The Myth of Metaphor
Software designers often speak of “finding the right metaphor” upon which to base their interface design. They imagine that rendering their user interface in images of familiar objects from the real world will provide a pipeline to automatic learning by their users. So they render their user interface as an office filled with desks, file cabinets, telephones and address books, or as a pad of paper or a street of buildings in the hope of creating a program with breakthrough ease-of-learning. And if you search for that magic metaphor, you will be in august company. Some of the best and brightest designers in the interface world put metaphor selection as one of their first and most important tasks.
But by searching for that magic metaphor you will be making one of the biggest mistakes in user interface design. Searching for that guiding metaphor is like searching for the correct steam engine to power your airplane, or searching for a good dinosaur on which to ride to work.
“Metaphors firmly nail our conceptual feet to the ground, forever limiting the power of our software.”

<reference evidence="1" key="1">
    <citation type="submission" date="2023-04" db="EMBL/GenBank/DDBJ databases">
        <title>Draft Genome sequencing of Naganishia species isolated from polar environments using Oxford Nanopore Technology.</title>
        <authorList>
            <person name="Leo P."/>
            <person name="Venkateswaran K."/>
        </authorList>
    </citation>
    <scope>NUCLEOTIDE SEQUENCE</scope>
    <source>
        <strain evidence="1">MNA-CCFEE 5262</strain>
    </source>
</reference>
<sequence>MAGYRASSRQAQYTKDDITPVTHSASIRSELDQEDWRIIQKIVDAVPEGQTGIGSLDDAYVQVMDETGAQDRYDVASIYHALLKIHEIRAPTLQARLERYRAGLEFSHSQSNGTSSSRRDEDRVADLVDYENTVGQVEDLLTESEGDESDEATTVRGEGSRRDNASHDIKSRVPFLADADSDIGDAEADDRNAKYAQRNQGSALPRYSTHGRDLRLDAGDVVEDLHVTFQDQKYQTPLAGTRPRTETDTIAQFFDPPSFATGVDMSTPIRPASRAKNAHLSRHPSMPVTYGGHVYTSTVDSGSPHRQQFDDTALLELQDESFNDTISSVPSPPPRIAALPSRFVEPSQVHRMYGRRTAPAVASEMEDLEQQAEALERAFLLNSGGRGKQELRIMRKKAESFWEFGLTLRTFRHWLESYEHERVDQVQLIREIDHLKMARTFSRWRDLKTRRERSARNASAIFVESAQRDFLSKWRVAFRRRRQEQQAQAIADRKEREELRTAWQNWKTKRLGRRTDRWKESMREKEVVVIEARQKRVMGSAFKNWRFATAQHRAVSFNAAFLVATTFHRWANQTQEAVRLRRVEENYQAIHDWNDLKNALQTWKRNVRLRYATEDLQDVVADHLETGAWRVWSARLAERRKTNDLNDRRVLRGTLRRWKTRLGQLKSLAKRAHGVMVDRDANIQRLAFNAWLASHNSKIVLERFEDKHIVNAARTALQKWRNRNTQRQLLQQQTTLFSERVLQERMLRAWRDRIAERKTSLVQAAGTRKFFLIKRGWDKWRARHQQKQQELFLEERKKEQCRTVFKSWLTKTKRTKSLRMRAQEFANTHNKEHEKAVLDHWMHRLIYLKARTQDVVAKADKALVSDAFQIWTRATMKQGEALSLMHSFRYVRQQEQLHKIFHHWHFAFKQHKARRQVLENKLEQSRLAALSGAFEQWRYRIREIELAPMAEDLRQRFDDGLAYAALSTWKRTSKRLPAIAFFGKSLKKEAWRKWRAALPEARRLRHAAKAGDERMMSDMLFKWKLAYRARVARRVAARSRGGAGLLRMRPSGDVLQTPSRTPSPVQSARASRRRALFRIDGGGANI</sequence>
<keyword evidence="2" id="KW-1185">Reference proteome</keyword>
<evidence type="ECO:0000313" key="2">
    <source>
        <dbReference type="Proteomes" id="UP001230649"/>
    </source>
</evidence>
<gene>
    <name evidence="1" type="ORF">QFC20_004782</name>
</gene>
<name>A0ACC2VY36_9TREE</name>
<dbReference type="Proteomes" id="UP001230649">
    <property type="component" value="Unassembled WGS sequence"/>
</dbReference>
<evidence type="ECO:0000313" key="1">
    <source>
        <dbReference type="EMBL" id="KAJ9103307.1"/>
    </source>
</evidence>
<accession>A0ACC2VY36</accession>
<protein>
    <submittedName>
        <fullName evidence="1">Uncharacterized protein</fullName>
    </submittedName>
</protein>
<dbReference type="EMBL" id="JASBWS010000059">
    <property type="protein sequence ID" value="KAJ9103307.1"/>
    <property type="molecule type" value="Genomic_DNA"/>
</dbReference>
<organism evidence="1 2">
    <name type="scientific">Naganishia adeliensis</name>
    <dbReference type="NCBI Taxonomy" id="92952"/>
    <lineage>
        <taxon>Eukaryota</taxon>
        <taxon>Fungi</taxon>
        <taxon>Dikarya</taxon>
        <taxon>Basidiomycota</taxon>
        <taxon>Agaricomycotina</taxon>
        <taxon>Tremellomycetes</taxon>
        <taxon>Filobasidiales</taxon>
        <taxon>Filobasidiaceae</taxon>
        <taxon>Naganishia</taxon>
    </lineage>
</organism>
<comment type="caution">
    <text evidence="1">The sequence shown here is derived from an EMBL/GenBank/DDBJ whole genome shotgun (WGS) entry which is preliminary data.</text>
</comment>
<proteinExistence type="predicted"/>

I think basing a user interface design on a metaphor is not only unhelpful but can often be quite harmful. The idea that good user interface design is based on metaphors is one of the most insidious of the many myths that permeate the software community.
Metaphors offer a tiny boost in learnability to first time users at tremendous cost. The biggest problem is that by representing old technology, metaphors firmly nail our conceptual feet to the ground, forever limiting the power of our software. They have a host of other problems as well, including the simple fact that there aren’t enough metaphors to go around, they don’t scale well, and the ability of users to recognize them is questionable. Confusing the issue is the problem that most of what we consider metaphoric interface isn’t.
I think that there are three dominant paradigms in software user interfaces. I call these three the technology paradigm, the metaphor paradigm, and the idiomatic paradigm. The technology paradigm is based on understanding how things work, a difficult proposition. The metaphor paradigm is based on intuiting how things work, a problematic method. The idiomatic paradigm is based on…